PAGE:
A continuous catheter nerve block provides analgesia, or the inability to feel pain, to a specific area following surgery. It is also called a continuous peripheral nerve block.
For the procedure a catheter (threadlike soft plastic tube) is placed in the region of the affective nerve by percutaneous insertion (using a small needle). The catheter is known as a perineural catheter and is placed just prior to the surgical procedure so that it can deliver constant anesthesia for post-operative pain relief. For most patients, just a local anesthetic is used to numb the site where the catheter will be inserted, although patients can choose to be sedated if necessary. The doctor will insert a needle into the skin using ultrasound imaging as a guide.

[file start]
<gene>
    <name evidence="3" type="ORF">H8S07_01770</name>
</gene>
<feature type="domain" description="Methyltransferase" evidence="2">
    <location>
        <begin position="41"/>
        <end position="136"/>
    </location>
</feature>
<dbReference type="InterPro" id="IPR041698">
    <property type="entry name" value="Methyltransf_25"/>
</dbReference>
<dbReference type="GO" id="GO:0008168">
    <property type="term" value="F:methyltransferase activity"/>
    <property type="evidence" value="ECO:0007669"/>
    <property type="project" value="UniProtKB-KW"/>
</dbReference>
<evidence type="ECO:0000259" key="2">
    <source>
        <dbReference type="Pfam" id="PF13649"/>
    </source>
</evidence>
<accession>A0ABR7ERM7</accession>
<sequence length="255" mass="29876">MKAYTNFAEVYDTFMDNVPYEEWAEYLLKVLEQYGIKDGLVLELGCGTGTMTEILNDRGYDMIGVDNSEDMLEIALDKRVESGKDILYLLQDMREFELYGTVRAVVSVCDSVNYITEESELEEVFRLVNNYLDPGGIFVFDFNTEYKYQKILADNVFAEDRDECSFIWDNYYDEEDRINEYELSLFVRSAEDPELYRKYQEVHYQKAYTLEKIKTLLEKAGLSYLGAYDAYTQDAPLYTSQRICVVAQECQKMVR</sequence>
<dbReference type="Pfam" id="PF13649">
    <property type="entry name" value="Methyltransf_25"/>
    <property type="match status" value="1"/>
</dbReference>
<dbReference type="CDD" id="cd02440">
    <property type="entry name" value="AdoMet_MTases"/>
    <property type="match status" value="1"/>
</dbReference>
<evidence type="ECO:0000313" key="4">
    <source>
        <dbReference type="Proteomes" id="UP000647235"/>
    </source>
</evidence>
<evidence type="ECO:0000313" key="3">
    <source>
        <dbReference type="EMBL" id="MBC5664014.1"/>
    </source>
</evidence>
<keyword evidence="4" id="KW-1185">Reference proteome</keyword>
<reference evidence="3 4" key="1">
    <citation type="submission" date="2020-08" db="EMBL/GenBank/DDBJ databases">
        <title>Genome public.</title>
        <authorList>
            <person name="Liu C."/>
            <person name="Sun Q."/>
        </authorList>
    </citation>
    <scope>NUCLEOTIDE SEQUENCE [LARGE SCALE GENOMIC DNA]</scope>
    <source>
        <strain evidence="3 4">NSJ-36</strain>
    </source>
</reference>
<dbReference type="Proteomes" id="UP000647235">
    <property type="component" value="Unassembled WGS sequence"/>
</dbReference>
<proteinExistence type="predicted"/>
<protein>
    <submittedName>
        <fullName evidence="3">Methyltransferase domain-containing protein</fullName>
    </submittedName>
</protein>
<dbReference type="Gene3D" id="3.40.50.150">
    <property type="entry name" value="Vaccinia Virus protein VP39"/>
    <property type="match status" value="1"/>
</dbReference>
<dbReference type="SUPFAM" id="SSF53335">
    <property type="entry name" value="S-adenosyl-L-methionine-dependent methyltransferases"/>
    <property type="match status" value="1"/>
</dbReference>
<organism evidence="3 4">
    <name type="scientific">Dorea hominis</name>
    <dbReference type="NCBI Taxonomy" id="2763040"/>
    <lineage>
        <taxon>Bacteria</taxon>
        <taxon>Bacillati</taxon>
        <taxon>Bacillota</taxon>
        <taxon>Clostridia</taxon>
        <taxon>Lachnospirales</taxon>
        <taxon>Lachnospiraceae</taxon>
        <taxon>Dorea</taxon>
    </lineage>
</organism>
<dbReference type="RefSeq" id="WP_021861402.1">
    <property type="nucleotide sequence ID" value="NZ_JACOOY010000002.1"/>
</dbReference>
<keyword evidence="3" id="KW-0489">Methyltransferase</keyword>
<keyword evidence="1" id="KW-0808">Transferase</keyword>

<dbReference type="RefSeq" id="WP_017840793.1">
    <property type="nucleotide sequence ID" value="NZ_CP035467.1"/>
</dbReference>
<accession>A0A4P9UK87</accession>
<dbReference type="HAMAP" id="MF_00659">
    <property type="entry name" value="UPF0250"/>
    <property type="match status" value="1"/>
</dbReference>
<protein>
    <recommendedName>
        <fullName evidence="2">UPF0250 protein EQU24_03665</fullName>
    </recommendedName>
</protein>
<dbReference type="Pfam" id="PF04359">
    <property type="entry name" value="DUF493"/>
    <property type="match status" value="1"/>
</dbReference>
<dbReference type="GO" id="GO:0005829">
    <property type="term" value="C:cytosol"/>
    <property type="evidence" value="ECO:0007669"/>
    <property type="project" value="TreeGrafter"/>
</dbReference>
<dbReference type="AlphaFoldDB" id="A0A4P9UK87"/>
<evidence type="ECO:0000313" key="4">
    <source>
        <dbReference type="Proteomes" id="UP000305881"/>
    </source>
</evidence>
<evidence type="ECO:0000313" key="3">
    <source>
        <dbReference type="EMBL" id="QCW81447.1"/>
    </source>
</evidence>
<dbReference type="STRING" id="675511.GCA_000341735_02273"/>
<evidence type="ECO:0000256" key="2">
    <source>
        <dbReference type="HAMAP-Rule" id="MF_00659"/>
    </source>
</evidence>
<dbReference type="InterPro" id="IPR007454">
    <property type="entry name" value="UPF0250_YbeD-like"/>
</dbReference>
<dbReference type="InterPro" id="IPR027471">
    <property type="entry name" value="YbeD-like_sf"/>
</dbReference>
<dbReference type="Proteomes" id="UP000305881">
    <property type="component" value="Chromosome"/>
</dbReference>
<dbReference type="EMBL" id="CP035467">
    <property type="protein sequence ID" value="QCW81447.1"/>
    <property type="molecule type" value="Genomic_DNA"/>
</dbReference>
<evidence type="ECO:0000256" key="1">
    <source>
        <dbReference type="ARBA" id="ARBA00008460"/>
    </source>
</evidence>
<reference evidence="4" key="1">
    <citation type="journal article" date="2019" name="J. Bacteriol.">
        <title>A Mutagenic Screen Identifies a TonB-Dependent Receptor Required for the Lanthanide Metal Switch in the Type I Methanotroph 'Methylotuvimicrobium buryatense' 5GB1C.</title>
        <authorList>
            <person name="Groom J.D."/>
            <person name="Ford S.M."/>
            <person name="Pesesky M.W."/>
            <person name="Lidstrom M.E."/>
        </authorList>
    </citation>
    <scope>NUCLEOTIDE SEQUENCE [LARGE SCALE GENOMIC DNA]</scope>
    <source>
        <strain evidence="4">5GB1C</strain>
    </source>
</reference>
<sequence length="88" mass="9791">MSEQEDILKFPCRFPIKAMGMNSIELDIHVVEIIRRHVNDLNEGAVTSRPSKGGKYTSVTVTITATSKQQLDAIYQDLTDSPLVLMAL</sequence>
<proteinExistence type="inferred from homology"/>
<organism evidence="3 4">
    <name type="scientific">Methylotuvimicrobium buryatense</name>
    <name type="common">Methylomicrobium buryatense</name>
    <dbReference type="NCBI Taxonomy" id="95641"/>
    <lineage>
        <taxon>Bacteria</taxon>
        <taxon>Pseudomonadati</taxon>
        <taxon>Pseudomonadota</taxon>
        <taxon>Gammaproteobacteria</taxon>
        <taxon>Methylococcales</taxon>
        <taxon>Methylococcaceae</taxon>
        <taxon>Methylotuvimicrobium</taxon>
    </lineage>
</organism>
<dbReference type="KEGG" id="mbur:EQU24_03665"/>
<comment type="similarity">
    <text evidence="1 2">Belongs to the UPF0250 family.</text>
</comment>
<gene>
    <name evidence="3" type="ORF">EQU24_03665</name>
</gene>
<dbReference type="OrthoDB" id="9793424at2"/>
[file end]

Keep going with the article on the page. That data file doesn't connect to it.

A continuous catheter nerve block optimizes sensory blocking while minimizing motor blocking, so the patient feels reduced pain but does not get as impaired otherwise. This serves to also minimize the prescription of opioid medications, which come with significant risk of addiction to the patient. The catheter is an ideal alternative to opioids as patients are able to continue to use it for pain as long as necessary.